June 15, 2024
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June 15, 2024
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Linking Northern and Central NJ, Bronx, Manhattan, Westchester and CT

You know what I realized? I write articles about dumb criminals all the time, and we all laugh, but that’s actually very judgmental of us. We barely know these people. We just know one single news story about them, and they happened to do something ridiculous, so automatically they’re “dumb criminals.” We don’t know anything about them.

OK, so we know that they’re criminals. But honestly—you’ve never done anything dumb?

Not dumb enough to make the news.

But I’ve done plenty of dumb things in my life, and I’m sure you’ll agree. That you’ve done dumb things, I mean. And you’ll also agree that many of those were other people’s first impressions of you. Like that time you had an extended conversation with a stranger who was actually talking to the person behind you.

And how many times have you done something dumb when you were tired? You think criminals aren’t tired?

Consider the following true stories:

  • In London, a man was robbing a house, and suddenly, right out of the blue, he decided to take a shower and hop into bed. He was awakened when the occupants got home, and they walked into the room to find him, quote, “frantically trying to pull on the husband’s clothes.”
  • In December, a Texas car burglar fell asleep in one of the cars he was stealing, without actually driving anywhere first. He was awakened by police officers opening the door, at which point he tried to escape by climbing into the back seat.

So my point is that, apparently, burglars are very tired. Or crime is very boring. You might think it’s exciting, but it mainly involves schlepping furniture in middle of the night.

And it’s not just about falling asleep. Some criminals manage to stay awake until they’re done, but the nature of their crimes makes it obvious that they need more sleep.

Take the man in Newington, CT, who, at 2 in the morning, crashed his car through the window of a gas station convenience store, climbed in, and, as police later saw on surveillance tapes, ate a banana.

Now I don’t know a lot about money, but it doesn’t seem worth it to smash up your car to steal one banana. Well, I guess how many bananas can you eat? And he had to leave. The cops were coming, and bananas don’t travel well.

I guess sometimes you just really need a banana. After all, bananas have health benefits. Like for example, they protect against those cramps you have behind your knee in middle of the night. They also make you smarter and more alert. Maybe he was trying to be awake for another robbery, so he wouldn’t fall asleep on the linoleum. And where else are you going to find a banana at 2 in the morning?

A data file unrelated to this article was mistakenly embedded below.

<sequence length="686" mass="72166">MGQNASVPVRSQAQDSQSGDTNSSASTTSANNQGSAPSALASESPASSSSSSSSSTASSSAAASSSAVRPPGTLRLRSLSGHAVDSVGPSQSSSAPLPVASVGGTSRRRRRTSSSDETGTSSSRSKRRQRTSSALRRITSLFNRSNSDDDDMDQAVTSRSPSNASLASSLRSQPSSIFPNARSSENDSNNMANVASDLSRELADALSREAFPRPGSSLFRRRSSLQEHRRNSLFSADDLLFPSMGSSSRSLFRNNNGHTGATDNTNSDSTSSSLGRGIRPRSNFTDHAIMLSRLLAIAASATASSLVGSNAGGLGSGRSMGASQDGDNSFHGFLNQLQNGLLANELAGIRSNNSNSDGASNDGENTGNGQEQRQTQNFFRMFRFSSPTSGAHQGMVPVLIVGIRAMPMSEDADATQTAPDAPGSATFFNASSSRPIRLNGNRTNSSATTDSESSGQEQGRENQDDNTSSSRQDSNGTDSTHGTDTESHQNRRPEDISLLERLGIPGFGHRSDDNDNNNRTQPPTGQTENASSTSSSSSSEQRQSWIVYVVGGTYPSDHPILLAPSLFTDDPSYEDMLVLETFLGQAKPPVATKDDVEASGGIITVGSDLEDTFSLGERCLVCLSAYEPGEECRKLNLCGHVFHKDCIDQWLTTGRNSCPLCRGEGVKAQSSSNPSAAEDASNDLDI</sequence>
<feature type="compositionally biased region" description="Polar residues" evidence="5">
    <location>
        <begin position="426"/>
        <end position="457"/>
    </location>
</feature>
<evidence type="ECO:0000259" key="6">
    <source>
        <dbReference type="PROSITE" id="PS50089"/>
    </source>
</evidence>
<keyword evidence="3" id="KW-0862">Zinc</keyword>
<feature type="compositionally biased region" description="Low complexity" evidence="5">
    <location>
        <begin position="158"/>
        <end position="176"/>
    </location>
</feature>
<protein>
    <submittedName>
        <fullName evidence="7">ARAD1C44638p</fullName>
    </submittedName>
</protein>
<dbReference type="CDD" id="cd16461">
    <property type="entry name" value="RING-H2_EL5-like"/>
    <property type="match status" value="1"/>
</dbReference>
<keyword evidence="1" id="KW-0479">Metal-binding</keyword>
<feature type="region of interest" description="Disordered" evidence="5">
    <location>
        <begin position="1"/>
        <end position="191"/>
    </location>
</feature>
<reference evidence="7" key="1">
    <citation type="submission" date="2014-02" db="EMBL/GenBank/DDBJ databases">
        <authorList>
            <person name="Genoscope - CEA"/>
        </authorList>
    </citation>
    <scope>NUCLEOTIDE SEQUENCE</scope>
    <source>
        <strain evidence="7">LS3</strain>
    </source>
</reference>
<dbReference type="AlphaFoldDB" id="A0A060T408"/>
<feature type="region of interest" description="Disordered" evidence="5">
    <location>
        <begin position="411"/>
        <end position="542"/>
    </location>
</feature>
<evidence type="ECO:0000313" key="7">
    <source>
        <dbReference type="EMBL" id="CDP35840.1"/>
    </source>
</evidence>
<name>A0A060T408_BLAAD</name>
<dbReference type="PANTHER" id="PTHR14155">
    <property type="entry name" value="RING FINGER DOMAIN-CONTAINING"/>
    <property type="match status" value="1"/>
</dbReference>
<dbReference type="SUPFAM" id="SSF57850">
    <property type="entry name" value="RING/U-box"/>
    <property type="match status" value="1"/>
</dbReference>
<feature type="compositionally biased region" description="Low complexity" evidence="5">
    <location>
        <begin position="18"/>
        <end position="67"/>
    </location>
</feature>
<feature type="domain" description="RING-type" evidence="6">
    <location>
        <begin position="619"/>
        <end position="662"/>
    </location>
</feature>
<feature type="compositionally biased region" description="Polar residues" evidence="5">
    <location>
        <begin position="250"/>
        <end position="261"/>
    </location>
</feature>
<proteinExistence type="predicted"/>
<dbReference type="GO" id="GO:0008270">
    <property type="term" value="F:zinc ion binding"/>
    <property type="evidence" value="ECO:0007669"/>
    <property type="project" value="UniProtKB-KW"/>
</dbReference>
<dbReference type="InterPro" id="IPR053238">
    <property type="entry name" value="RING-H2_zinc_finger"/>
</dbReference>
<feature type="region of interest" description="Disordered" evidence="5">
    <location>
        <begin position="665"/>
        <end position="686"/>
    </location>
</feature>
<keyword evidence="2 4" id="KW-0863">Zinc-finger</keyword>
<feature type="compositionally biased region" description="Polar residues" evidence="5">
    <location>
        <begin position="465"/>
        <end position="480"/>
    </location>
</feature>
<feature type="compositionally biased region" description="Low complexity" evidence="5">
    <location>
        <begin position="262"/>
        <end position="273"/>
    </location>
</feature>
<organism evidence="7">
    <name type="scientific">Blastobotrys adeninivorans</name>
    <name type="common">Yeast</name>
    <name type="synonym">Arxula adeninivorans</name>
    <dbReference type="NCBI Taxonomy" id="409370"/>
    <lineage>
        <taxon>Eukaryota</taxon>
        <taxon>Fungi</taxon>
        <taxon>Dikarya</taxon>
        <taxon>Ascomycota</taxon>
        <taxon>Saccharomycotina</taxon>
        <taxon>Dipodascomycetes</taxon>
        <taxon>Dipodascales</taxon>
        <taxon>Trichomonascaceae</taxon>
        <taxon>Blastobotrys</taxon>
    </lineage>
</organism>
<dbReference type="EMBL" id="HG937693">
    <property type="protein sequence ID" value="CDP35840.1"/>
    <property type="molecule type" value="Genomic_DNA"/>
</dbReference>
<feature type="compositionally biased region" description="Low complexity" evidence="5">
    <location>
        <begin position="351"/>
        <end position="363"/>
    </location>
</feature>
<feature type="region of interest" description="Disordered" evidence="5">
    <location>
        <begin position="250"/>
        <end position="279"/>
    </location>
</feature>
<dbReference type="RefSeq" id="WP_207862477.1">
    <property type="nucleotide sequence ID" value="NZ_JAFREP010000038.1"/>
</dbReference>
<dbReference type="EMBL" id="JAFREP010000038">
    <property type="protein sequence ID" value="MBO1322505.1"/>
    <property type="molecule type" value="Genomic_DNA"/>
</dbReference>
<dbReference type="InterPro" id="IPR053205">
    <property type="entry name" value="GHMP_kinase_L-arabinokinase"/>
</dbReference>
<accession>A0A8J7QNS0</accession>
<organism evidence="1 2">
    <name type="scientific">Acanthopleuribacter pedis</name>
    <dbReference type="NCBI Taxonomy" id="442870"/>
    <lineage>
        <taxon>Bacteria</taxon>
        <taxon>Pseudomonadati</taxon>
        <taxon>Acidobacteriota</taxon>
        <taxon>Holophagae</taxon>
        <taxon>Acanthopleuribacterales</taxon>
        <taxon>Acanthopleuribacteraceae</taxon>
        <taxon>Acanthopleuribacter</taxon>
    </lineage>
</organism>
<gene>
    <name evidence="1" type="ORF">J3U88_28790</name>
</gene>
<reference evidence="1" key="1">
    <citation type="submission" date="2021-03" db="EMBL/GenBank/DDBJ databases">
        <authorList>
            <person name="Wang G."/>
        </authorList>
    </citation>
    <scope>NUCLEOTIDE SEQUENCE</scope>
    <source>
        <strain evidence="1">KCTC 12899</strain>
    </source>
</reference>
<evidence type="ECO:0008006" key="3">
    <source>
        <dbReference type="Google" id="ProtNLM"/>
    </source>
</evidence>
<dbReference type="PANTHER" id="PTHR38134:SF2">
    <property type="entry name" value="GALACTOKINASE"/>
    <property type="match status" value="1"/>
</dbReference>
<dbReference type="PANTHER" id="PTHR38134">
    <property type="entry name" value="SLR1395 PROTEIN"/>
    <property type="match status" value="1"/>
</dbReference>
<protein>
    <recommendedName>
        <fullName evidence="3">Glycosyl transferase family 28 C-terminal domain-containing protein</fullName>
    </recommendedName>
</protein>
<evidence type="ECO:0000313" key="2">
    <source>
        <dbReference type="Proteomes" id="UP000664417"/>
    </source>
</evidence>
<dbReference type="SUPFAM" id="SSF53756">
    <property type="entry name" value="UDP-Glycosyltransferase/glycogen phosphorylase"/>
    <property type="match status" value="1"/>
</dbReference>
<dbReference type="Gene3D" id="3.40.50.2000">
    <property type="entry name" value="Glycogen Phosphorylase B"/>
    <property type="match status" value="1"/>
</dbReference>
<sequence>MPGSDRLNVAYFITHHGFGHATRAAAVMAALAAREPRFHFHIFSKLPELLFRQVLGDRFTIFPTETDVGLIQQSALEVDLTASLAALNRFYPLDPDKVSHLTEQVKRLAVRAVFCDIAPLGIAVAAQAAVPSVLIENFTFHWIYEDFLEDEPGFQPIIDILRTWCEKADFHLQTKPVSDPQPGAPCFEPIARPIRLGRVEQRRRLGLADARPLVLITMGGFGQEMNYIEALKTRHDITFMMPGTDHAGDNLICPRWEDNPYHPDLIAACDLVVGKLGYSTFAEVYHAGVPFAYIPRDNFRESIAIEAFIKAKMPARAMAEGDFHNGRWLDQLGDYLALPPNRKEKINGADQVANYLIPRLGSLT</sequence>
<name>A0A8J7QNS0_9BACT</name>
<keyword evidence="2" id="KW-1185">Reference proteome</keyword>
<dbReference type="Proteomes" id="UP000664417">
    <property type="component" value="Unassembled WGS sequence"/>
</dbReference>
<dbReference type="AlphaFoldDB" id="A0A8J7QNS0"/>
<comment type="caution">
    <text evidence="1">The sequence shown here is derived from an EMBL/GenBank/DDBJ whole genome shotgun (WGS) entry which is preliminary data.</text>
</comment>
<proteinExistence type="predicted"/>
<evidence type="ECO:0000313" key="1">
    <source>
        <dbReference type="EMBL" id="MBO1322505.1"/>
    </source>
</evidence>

I would not have guessed the gas station.

Our next story comes from the town of Strömstad, in Sweden, where every time they want to write their address on the computer, they have to go up into “insert symbols” and find the silly “O” thing.

Police were called to an apartment at 1 a.m. to investigate what neighbors described as “loud banging noises, high-pitched screams, unintelligible yelling and crying.” When police got there, they found that it was actually a couple attempting to put together IKEA furniture. And, as it turns out, these are the normal, traditional sounds people make when putting together something from IKEA. Sometimes, yelling at the furniture helps.

And speaking of terrifying noises keeping people awake, our final story today comes from Utah, where a 60-year-old man was having an argument with his wife about whether or not she snores. Ninety percent of all married couples have this argument at some point. I don’t know why. People always deny that they snore, even though if they did they’d probably be the last person to know. Even if you snore loud enough to wake yourself up, you don’t know that. You just think, “I keep waking up!”

Anyway, at some point, the wife walked off to the basement to take a nap, maybe because all that arguing made her tired. She was pretty tired in the first place, because her husband kept waking her up in middle of the night to claim she was snoring.

But this annoyed the husband, because, first of all, she was taking her nap in the basement.

“NOW you can sleep in the basement?”

There he is, trying to argue, and she falls asleep, and guess what? She’s snoring!

So he did the only logical thing: He set her clothes on fire.

Not the clothes she was wearing, of course. He went up to the bedroom and set fire to a pile of clothes, according to the article I read, “using a candle he’d lit at the stove.” This guy really needed his wife.

“Wake up! Where do we keep the matches?”

But then the fire got out of control, obviously, and he had to wake her up anyway.

I don’t know what he was trying to prove with this:

“I can’t sleep at night because you snore.”

“No, you can’t sleep at night because you burned down the bedroom.”

This actually happened during the day, but obviously the man was sleep deprived.

My point is that sleep deprivation can do a lot of things to a lot of people, so you should probably get to bed. But first make sure there’s no one in it. And that it’s not on fire.

By Mordechai Schmutter

Mordechai Schmutter is a freelance writer and a humor columnist for Hamodia, The Jewish Press and Aish.com, among others. He also has four books out and does stand-up comedy. You can contact him at [email protected].


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